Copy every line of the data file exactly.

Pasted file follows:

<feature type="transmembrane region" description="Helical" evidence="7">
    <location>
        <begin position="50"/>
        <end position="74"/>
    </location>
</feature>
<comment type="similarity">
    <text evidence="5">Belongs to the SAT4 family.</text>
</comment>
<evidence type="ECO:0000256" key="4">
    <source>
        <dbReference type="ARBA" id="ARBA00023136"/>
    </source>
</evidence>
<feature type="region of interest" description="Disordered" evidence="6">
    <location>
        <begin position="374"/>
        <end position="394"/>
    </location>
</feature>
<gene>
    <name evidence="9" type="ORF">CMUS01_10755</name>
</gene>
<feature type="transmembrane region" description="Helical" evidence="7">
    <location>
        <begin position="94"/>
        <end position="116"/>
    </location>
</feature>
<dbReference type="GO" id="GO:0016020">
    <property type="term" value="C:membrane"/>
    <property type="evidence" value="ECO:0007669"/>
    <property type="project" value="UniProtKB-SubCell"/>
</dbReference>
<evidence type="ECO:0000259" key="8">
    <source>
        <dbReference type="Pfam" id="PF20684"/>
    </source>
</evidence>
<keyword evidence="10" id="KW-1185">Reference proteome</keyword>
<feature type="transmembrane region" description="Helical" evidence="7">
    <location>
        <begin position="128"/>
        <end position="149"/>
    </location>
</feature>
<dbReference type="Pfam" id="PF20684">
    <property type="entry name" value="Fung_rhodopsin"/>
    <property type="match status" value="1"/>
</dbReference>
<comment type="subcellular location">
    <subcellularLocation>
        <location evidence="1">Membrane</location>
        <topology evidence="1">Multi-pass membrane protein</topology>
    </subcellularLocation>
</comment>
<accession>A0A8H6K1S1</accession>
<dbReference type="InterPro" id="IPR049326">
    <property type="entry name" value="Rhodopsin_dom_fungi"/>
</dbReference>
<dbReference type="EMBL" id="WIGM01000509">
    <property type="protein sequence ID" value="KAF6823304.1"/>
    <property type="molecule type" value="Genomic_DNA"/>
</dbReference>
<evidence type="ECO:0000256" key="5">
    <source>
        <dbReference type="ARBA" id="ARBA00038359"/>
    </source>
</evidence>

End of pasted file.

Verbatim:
<feature type="transmembrane region" description="Helical" evidence="7">
    <location>
        <begin position="50"/>
        <end position="74"/>
    </location>
</feature>
<comment type="similarity">
    <text evidence="5">Belongs to the SAT4 family.</text>
</comment>
<evidence type="ECO:0000256" key="4">
    <source>
        <dbReference type="ARBA" id="ARBA00023136"/>
    </source>
</evidence>
<feature type="region of interest" description="Disordered" evidence="6">
    <location>
        <begin position="374"/>
        <end position="394"/>
    </location>
</feature>
<gene>
    <name evidence="9" type="ORF">CMUS01_10755</name>
</gene>
<feature type="transmembrane region" description="Helical" evidence="7">
    <location>
        <begin position="94"/>
        <end position="116"/>
    </location>
</feature>
<dbReference type="GO" id="GO:0016020">
    <property type="term" value="C:membrane"/>
    <property type="evidence" value="ECO:0007669"/>
    <property type="project" value="UniProtKB-SubCell"/>
</dbReference>
<evidence type="ECO:0000259" key="8">
    <source>
        <dbReference type="Pfam" id="PF20684"/>
    </source>
</evidence>
<keyword evidence="10" id="KW-1185">Reference proteome</keyword>
<feature type="transmembrane region" description="Helical" evidence="7">
    <location>
        <begin position="128"/>
        <end position="149"/>
    </location>
</feature>
<dbReference type="Pfam" id="PF20684">
    <property type="entry name" value="Fung_rhodopsin"/>
    <property type="match status" value="1"/>
</dbReference>
<comment type="subcellular location">
    <subcellularLocation>
        <location evidence="1">Membrane</location>
        <topology evidence="1">Multi-pass membrane protein</topology>
    </subcellularLocation>
</comment>
<accession>A0A8H6K1S1</accession>
<dbReference type="InterPro" id="IPR049326">
    <property type="entry name" value="Rhodopsin_dom_fungi"/>
</dbReference>
<dbReference type="EMBL" id="WIGM01000509">
    <property type="protein sequence ID" value="KAF6823304.1"/>
    <property type="molecule type" value="Genomic_DNA"/>
</dbReference>
<evidence type="ECO:0000256" key="5">
    <source>
        <dbReference type="ARBA" id="ARBA00038359"/>
    </source>
</evidence>